BOOK WISE FALL PICK: The Little Paris BookShop
AUTHOR: Nina George is a prize-winning and bestselling author from Germany (“Das Lavendelzimmer” – “The Little Paris Bookshop”) and freelance journalist since 1992, who has published 26 books (novels, mysteries and non-fiction) as well as over hundred short stories and more than 600 columns. George has worked as a cop reporter, columnist and managing editor for a wide range of German publications, including Hamburger Abendblatt, Die Welt, Der Hamburger, “politik und kultur” as well as TV Movie and Federwelt. Georges writes also under three pen-names, producing Provence-based mystery novels.
In 2012 and 2013 she won the DeLiA and the Glauser-Prize. In 2013 she had her first bestselling book ‘The Little Paris BookShop‘, translated into 30 languages and sold more than 800.000 copies.
WWB “Book Wise’ Pow-Wow: Wednesday, November 18, 2016
Lauroly Introduction & Review: I am so thrilled and honored to be able to talk to Nina George about her book “The Little Paris Bookshop’. ‘Book Wise’ is a new Book Club with a modest following, and it is exciting to have an International Best Selling author join us for a personal interview! I of course found her book to be absolutely perfect! I just had to select it for WWB’s ‘Book Wise’ Fall Pick. It is perfect because it speaks to everything World Wise Beauty cares about. Books, wisdom, travel and culture. But more importantly it speaks to WWB’s main interest–wellness culture. The Little Paris Bookshop is after all, a book about healing and the power of books to help us heal. How many of us have stumbled upon a book that seemed to offer just the right words to help you ‘feel’ and process a difficult time in our life.
I will say, this book was a serendipitous and healing gift to me. My Mom is in the late stage of cancer, and with hospice care I have been watching her die slowly right in my home. There are no words to really describe this experience and I know there are so many people in the world that have cared for their sick parents too. Yet I feel alone in this experience, and almost like I am locked away in a glass chamber, and no-one on the outside can understand. But this book, cut through the glass and has helped me ‘live’ with the scary feelings I am experiencing. Isn’t that amazing? In life we sometimes feel like we are the only one who is going through a difficult time or feeling uncomfortable feelings. We open a book and suddenly we are no longer behind the invisible glass we have created for ourselves. Books really are a gateway to the world and truly can reach the innerscape of our souls. I am thankful for finding this book because it touched me emotionally and also enchanted me with its ‘sense of place’ ( France). I hope everyone enjoys reading this book as much as I did. ‘The Little Paris Bookshop’ is a treat and the words ‘Literary Apothecary’ will be your new wellness prescription! As a teaser, here is a review from Nina’s Press Page, I thought really captured the essence of this book:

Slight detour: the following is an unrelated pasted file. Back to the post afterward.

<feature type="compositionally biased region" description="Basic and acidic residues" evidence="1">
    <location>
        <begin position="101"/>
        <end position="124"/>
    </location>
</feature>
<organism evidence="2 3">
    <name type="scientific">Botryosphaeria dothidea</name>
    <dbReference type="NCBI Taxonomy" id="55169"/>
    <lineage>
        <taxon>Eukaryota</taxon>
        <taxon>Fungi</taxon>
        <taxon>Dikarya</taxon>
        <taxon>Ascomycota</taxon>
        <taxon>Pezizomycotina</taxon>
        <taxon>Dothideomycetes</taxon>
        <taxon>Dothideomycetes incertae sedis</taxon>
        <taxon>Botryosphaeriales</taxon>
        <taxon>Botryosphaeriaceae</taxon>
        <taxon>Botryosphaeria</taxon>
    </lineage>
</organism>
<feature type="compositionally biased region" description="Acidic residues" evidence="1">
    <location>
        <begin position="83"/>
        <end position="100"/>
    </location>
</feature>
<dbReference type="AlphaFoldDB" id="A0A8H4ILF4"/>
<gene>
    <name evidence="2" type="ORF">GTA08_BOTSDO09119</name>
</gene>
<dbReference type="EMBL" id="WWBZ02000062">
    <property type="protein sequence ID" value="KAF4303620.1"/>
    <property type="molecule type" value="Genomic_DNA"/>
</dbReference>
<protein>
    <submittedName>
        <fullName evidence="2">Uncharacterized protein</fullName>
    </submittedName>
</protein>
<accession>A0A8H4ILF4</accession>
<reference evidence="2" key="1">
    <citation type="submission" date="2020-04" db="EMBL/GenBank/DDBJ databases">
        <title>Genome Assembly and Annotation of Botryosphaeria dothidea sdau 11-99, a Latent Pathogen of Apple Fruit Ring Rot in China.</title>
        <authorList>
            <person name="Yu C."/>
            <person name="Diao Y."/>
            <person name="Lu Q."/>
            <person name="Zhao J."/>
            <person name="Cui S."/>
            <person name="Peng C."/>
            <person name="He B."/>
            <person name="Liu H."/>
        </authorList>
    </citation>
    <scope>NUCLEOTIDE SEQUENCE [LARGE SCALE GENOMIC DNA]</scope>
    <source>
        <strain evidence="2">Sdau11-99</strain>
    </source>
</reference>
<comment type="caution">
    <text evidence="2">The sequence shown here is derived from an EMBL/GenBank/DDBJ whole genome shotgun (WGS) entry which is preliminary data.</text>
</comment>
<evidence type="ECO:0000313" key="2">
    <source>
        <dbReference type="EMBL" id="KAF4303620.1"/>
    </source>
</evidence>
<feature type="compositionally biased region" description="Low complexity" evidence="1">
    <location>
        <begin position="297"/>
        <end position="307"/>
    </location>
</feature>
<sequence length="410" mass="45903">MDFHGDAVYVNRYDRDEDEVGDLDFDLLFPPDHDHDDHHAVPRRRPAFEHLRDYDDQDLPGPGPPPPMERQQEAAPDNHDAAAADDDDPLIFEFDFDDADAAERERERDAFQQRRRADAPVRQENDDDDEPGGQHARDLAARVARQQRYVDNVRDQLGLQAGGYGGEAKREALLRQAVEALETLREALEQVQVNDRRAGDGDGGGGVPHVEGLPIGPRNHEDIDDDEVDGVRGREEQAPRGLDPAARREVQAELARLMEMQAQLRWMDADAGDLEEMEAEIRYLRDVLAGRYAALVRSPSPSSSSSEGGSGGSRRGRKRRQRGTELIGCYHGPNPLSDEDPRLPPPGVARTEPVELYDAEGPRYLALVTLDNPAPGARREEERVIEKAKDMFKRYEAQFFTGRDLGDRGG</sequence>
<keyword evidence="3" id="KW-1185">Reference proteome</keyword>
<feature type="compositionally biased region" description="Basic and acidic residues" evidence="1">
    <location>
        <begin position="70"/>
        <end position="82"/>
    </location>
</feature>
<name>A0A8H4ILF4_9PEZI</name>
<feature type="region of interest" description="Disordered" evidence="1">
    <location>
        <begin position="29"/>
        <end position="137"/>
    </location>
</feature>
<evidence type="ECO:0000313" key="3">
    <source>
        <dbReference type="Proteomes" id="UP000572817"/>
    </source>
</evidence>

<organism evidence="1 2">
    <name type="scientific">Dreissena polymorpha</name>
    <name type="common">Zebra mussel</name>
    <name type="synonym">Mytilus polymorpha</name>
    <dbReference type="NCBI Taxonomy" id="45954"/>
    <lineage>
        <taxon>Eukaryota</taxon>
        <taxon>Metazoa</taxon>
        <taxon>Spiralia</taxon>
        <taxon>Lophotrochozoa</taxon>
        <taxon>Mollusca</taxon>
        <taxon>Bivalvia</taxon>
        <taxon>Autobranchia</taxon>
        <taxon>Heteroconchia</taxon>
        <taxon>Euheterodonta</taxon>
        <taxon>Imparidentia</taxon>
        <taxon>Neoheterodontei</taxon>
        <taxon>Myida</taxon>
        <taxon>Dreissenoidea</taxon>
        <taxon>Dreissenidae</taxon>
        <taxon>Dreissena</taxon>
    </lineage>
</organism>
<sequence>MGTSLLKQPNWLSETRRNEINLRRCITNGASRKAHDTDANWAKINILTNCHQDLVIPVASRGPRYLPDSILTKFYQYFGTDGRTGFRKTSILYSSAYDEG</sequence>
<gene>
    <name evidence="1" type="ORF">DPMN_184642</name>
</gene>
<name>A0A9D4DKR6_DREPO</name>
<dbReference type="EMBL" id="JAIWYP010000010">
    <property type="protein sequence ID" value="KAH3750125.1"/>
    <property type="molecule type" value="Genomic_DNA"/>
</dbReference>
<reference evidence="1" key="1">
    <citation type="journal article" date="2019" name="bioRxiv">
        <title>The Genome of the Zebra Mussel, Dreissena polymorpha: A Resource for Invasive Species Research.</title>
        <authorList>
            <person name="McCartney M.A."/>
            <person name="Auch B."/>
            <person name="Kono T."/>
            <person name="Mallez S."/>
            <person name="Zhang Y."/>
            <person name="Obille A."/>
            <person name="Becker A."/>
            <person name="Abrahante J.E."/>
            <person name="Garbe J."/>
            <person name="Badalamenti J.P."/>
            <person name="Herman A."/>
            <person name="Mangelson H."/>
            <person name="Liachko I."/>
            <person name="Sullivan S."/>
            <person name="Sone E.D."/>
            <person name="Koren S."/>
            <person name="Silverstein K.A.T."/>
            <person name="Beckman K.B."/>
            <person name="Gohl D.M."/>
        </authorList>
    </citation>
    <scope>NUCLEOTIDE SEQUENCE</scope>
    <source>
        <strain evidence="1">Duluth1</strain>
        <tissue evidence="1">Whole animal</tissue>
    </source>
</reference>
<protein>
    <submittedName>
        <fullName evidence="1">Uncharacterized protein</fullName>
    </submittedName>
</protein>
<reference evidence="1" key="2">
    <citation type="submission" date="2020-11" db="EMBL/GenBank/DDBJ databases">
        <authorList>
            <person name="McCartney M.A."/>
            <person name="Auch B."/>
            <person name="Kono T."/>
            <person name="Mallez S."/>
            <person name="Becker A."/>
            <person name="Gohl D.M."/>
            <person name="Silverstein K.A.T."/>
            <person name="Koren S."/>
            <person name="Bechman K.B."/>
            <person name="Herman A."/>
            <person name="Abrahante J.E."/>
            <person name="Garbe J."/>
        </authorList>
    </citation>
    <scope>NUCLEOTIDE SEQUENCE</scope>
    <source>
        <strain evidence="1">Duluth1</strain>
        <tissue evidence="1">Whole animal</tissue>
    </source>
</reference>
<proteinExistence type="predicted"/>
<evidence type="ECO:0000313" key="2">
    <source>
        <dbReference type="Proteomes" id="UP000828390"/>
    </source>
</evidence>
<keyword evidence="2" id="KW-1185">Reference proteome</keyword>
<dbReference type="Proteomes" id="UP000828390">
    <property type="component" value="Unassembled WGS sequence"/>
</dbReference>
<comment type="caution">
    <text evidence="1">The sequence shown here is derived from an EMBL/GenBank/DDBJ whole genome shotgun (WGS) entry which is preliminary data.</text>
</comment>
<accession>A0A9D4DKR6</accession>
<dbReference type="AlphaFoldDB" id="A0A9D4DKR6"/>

“Simultaneously heartbreaking and heartwarming, Nina George’s impressionistic prose takes the reader on a journey not just through the glories of France and the wonders of books, but through the encyclopedic panoply of human emotions. The Little Paris Bookshop is a book whose palette, textures, and aromas will draw you in and cradle you in the redemptive power of love.”
Charlie Lovett, author of The Bookman’s Tale
Welcome Nina: I must say, it was interesting to research you and learn more about your background. I discovered that you have been a professional writer for over 20 years, and have been writing under a pen name ‘Anne West’ about issues of love, sexuality, and eroticism. Intriguing! You also have written detective stories with your husband. How interesting and curious to create a completely different kind of novel, and it become an International best-seller! I couldn’t help but think of Louisa May Alcott and her ‘Jo March’ character and draw a comparison. Alcott wrote many books but it was her semi-autobiographical book ‘Little Women’ that became her best seller, because she literally wrote from her heart. Let’s get the readers up to speed, so they know what I am referring to…
Lauroly Q- On your Wiki page, it says you wrote this book right after your father’s death. It is amazing how grief and especially the death of a parent opens us up in ways we could never imagine. How did your grief inform your writing of this book? It must be hard to share this story with the world. Thank you for sharing with us a very personal experience…
© Photo Maurice Kohl © Nina George
Three things happened at once just as I was about to begin researching my story in Provence.